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AFTER THE RUSSIAN THAW, A NEW BIG CHILL TO WEST MARKETERS ANGER 'HUMILATED' POPULACE

By Published on .

MOSCOW-The reeling political climate, characterized by the recent resignations of Russian economic czar Yegor Gaidar and Finance Minister Boris Fyodorov, is having a lot less impact on Western marketers here than a small but growing trend of resentment among consumers.

"Politics seem only to be a thin veneer covering the underlying day-to-day life of the people," said John Bailey, Johnson & Johnson managing director.

Mr. Bailey said the resignations and resulting drop of the ruble had "no effect on the people who are actually here doing business."

More troubling is a newer trend.

Levi's, Marlboro and other icons of the mysterious and beautiful land beyond the former Iron Curtain were once enough to light up Russian eyes.

But the recent flood of Western goods, from Mars bars and Winston cigarettes to Mercedes cars, has begun to cause some hard feelings.

Hostility to Western advertising and sales "goes back to the past, when Russians-or Soviets-were afraid of being cheated in arms talks or trade agreements," said Dmitry Abroschenko, Ogilvy & Mather director general.

"Now that there's no Cold War or economic competition, the animosity has come down to a consumer level," Mr. Abroschenko said.

And now a U.S. group and prominent financial writer are helping to fuel the fire with TV spots advocating a ban on all types of tobacco advertising.

The spots began appearing on most Russian channels late last year.

The 15-spot campaign is financed by Time columnist and financial guru Andrew Tobias and Smokefree Educational Services, a U.S. anti-smoking group.

In one commercial, Mr. Tobias tells the story of the "Winston guy," who Mr. Tobias says "recently excused himself in front of schoolchildren for advertising this most dangerous product."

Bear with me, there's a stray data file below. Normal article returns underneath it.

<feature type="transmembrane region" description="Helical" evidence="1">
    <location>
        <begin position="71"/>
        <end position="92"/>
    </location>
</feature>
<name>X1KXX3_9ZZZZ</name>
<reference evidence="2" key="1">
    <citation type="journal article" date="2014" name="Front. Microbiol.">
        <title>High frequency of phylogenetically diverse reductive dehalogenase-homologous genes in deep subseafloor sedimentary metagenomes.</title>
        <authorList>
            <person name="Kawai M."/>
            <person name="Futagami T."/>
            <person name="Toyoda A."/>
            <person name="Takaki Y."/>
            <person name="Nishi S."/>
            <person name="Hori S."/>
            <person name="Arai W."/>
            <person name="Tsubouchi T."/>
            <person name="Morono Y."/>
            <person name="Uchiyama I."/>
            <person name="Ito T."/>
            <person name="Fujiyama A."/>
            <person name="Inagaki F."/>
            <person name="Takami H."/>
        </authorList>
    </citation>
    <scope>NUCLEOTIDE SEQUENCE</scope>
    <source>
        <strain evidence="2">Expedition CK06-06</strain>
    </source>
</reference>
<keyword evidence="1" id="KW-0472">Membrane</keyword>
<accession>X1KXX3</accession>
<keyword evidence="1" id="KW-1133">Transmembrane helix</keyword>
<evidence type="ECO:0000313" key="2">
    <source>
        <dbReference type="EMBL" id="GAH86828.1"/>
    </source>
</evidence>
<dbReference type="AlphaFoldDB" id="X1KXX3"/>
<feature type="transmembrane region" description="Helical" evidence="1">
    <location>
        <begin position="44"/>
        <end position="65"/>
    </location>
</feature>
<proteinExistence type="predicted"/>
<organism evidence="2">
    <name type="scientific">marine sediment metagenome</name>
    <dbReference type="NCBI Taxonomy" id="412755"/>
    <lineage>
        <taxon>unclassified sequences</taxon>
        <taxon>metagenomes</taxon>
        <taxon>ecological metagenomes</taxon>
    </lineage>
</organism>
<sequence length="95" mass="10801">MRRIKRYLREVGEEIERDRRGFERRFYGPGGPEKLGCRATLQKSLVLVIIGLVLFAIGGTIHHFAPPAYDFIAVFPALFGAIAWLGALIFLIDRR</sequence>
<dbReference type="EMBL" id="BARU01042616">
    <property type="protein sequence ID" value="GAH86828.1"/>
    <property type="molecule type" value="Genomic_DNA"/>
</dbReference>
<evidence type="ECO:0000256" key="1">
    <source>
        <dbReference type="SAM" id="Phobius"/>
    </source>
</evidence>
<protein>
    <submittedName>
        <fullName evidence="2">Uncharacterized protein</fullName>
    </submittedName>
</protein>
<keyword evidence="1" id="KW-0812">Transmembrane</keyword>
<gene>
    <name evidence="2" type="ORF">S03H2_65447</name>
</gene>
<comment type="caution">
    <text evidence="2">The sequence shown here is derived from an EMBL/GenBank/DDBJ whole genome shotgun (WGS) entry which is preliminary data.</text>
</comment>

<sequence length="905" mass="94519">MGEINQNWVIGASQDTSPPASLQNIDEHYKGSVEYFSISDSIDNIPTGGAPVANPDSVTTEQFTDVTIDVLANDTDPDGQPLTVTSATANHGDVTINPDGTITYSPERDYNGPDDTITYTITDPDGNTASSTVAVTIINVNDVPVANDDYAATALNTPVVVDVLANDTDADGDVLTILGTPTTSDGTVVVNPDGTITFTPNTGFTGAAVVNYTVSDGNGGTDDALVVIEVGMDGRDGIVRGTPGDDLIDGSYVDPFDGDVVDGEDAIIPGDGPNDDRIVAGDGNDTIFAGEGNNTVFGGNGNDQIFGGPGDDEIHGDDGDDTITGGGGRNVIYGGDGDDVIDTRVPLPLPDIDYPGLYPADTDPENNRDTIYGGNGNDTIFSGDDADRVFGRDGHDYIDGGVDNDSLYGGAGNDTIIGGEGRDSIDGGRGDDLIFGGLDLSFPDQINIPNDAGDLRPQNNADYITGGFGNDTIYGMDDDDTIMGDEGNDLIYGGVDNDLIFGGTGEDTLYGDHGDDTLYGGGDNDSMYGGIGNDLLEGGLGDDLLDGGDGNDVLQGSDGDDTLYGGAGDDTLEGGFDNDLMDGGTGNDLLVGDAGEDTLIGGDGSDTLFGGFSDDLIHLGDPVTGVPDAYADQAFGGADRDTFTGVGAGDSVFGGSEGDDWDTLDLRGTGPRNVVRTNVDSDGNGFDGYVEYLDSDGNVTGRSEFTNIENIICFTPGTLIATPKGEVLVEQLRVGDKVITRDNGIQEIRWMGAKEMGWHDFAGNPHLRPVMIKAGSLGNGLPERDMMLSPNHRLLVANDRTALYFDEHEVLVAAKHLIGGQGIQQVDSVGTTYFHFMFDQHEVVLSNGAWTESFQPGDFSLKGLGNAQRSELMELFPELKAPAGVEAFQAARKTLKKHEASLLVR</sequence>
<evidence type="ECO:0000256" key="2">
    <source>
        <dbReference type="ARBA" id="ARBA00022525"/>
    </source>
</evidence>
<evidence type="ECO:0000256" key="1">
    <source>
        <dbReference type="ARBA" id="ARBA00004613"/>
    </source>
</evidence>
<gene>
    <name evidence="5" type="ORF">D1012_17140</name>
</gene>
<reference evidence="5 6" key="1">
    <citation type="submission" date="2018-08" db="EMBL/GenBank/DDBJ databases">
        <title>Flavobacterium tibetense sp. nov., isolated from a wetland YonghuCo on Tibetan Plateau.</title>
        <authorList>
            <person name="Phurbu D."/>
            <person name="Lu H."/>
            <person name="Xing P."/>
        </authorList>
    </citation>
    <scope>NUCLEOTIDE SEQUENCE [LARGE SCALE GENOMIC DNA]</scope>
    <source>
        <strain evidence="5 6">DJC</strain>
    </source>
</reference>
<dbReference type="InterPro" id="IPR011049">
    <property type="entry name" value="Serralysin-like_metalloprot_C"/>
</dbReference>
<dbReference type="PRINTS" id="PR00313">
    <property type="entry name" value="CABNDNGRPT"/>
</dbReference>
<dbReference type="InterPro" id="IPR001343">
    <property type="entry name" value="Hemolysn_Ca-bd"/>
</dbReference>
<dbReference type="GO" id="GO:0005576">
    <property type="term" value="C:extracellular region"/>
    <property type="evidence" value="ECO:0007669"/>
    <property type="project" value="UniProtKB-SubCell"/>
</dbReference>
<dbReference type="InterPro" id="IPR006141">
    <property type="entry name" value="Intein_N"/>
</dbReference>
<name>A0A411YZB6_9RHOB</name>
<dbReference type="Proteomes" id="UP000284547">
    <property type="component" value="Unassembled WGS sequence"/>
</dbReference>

Mr. Tobias says one of the directors of the man's company-presumably R.J. Reynolds International-told the "Winston guy" that "we leave the right [to smoke] to the young, the poor, blacks and idiots."

Mr. Tobias adds: "And now, it seems, to Russians as well."

A spokeswoman for RJR in Winston-Salem, N.C., said the company is "fulfilling a need that was already there." She said the com-44

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pany was asked by the Russian government to help fill demand after riots over a cigarette shortage several years ago. She wouldn't comment directly on the spot.

In another ad, a girl says Western tobacco companies spend a lot on ads in Russia because they know they can make "enormous profits" from Russian smokers.

She adds: "In most countries, tobacco advertising is banned. Is our health worth less than theirs? Please, President Yeltsin, put a stop to cigarette advertising."

Mr. Tobias and a friend created the campaign. After reading about the low cost of media in Russia, Mr. Tobias decided he could "reach 100 million people for tens of thousands of dollars."

Attacks on candy bars have centered on Mars Inc.'s Snickers, the candy bar so popular in Russia that its name crops up in everything from jokes to Parliament speeches. But recent references to the heavily advertised candy bar have been negative.

The popular daily newspaper Moskovsky Komsomolets recently printed a front page item that linked high diabetes rates here last year to a glut of Snickers bars, and there have been rumors that the bar has high lead content.

Representatives of Masterfoods, Mars' Russian division, declined to comment on the origins of such rumors or their effects on sales, but there can be little doubt of the latter: A girl interviewed on TV recently told viewers she does not eat Snickers bars because they are "poisonous."

At Stimorol, marketer of a popular chewing gum of the same name, General Manager Klaus Olsen hasn't encountered direct resentment of the brand.

But in the Cold War's aftermath, "there's a feeling among Russian people that they're humiliated internationally, that they're deteriorating to the level of a Third World country in the eyes of the world," Mr. Olsen said.M

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